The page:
Many of the Canaanite cities have been dug up, and one can see that the statuettes which were worshipped by the Canaanites at this period were overwhelmingly perverse. The worship was wrapped up not only with complete rebellion against God, but with all kinds of sexual sin. The statuettes were as pornographic as some of today’s worst pictures! And in its violence, their culture became equal to ours. So in Moses’ time God said, “All right, it is time for the judgment.” This reminds us that there is “death in the city” in our own culture.

We have here another continuity: the principle that when iniquity and rebellion come to the full, then God judges.[4] The principle still is in operation. Jesus said, “When the Son of man cometh, shall he find faith on the earth?” (Luke 18:8). Though the Gentile world has had the advantages of the Christian age, wickedness will come to the full before the coming of Christ. The book of Revelation indicates the same thing. Then the principle will be applied again, and the judgment related to the second coming of Christ will fall.

At that time “all Israel shall be saved; as it is written, There shall come out of Zion the Deliverer, and shall turn away ungodliness from Jacob; for this is my covenant unto them, when I shall take away their sins” (Rom. 11:26, 27). God has made a covenant, and all the Jews—all Israel—are going to come to this place of spiritual blessing when the Gentiles’ iniquity is full.[5]

Jesus said the same thing: “And they shall fall by the edge of the sword, and shall be led away captive into all nations; and Jerusalem shall be trodden down of the Gentiles, until the times of the Gentiles be fulfilled” (Luke 21:24). When the iniquity is full, the course of events will be reversed, and a blessing will come to Israel as Israel. When the disciples asked Him, “What’s it going to be like when You come back and judge?” Jesus replied, “It’s going to be like two periods, like the days of Noah and the days of Sodom. When it is like those days, I will come back and judge” (Luke 17:26–30).

The Scripture insists that in a time still future to the present ticking of the clock, when the iniquity of the Gentiles is full, a greater Joshua will come and function once more in judgment:

And I saw heaven opened and, behold, a white horse; and he that sat upon him was called Faithful and True, and in righteousness he doth judge and make war. His eyes were as a flame of fire, and on his head were many crowns; and he had a name written, that no man knew, but he himself. And he was clothed with a vesture dipped in blood; and his name is called The Word of God. And the armies that were in heaven followed him upon white horses, clothed in fine linen, white and clean. And out of his mouth goeth a sharp sword, that with it he should smite the nations, and he shall rule them with a rod of iron; and he treadeth the winepress of the fierceness and wrath of Almighty God. And he hath on his vesture and on his thigh a name written, KING OF KINGS, AND LORD OF LORDS. (Rev. 19:11–16)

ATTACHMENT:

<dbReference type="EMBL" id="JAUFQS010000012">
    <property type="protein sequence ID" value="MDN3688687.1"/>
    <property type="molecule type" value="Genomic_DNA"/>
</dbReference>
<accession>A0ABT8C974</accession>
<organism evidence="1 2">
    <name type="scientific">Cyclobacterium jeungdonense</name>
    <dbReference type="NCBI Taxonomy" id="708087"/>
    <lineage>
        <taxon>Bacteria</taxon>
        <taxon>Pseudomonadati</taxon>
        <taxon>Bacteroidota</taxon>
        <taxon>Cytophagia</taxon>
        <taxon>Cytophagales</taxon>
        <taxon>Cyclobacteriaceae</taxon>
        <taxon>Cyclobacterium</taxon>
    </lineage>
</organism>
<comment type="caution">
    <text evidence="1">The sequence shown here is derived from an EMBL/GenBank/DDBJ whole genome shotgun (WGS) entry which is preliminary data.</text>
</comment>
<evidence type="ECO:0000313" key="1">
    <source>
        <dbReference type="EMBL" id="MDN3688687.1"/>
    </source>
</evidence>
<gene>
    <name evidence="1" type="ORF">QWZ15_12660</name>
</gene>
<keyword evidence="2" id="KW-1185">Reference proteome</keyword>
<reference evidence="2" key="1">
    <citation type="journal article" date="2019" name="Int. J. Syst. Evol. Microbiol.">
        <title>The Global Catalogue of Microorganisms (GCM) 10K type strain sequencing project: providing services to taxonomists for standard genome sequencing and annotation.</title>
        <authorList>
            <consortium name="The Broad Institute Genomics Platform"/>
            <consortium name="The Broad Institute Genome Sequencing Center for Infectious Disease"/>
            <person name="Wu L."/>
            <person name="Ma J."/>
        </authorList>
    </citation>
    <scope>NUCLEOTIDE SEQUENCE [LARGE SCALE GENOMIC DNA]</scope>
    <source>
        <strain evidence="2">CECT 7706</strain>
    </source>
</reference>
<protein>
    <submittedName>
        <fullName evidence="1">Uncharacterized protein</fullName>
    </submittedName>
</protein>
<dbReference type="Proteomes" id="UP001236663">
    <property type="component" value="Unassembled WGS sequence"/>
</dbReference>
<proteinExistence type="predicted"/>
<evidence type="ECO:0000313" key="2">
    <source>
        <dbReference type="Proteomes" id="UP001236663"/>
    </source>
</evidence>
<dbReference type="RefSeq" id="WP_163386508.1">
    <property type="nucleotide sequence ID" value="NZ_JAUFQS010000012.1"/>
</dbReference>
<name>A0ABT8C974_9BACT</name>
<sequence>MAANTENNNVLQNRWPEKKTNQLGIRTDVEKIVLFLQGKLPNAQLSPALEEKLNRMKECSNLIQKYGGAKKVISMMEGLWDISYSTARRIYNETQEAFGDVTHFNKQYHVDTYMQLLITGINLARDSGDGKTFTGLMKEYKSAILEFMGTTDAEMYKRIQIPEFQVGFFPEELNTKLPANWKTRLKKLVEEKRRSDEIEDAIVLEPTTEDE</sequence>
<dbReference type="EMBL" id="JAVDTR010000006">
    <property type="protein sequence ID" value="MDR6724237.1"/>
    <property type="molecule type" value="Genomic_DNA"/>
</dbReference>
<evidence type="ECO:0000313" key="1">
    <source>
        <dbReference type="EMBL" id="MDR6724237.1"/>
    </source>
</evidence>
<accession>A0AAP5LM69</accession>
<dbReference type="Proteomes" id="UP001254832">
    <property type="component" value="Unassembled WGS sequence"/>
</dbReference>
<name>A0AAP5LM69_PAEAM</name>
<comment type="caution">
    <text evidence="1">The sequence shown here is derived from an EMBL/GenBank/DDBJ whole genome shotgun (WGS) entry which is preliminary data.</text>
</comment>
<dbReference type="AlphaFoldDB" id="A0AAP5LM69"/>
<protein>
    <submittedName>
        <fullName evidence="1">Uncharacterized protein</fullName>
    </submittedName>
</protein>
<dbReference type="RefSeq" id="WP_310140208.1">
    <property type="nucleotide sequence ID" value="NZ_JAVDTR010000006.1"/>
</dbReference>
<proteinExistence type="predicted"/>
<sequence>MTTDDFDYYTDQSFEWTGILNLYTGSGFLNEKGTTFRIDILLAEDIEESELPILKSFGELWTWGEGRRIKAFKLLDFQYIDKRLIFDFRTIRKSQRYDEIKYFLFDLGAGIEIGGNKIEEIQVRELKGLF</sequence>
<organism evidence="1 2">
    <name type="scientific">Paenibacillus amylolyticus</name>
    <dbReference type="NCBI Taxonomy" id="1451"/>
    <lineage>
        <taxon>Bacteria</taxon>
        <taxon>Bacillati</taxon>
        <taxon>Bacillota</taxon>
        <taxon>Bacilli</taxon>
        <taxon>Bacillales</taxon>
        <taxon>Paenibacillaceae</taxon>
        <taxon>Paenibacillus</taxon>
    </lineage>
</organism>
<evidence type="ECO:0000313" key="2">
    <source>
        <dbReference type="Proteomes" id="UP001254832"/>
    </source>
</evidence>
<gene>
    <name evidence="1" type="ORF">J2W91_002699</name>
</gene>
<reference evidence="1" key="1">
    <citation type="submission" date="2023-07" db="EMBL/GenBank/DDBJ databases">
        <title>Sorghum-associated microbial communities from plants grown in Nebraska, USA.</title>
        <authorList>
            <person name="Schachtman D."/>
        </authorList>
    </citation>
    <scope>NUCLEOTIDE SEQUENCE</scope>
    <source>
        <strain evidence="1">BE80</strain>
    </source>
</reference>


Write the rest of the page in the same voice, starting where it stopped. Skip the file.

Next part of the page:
This is the greater Joshua, Jesus Christ. The One who died so that men can escape judgment will be the One who will be the judge. And it is this Christ who stood before Joshua as the captain of the host of the Lord.

A cup filled with iniquity followed by God’s judgment—this is the negative side of the covenant of grace. Why did there have to be a covenant of grace? Because man rebelled and could not come to God in his own goodness. Man was under the judgment of God with true moral guilt before God. So God had to give the covenant of grace at the terrible cost of Christ’s death because men were justly under God’s condemnation and judgment without it.

We have come now to the last of the continuities I wanted to look at before we examine the book of Joshua in detail. Out of the Pentateuch, through the book of Joshua, to the rest of the Bible and to a time future to ourselves, there is a continuity of the patience of God and the judgment which comes when iniquity is full. The books are not balanced in this life. If we live only between birth and death, we must acknowledge that we live not in a moral universe, but in an amoral universe. But if a holy God exists, we live in a moral universe, and that is wonderful. But again, this carries with it that insofar as the books are not balanced in this life, there will be the judgment of God in the future.

This brings us back to Joshua at Jericho. There he met the Christ of the cross, the Christ of the book of Revelation, who is the judge, who told him that Jericho would fall. As we comprehend the continuities of the book, the supernatural power, the supernatural leader and the covenant (including the principle of judgment), we are ready to understand the taking of the land.

Questions & Notes

  1. At _________ _________, as we have seen, the race finally became a nation.

  2. As we have seen, Paul, speaking about the future of the Jews, said that “the gifts and calling of God are without repentance [literally, are not repented of]” (Rom. 11:29). In other words, God is _________ _________with the Jews.

  3. What delayed the covenant promise to Abraham, Isaac, and Jacob?

  4. We have here another continuity: the principle that when _________ and _________ come to the full, then God judges.

  5. God has made a covenant, and all the Jews—all Israel—are going to come to this place of spiritual blessing when the _________ _________is full.

Click on the “Joshua and the Flow of Biblical History” tag below to see all the posts in this series. To go to the start of this series click here.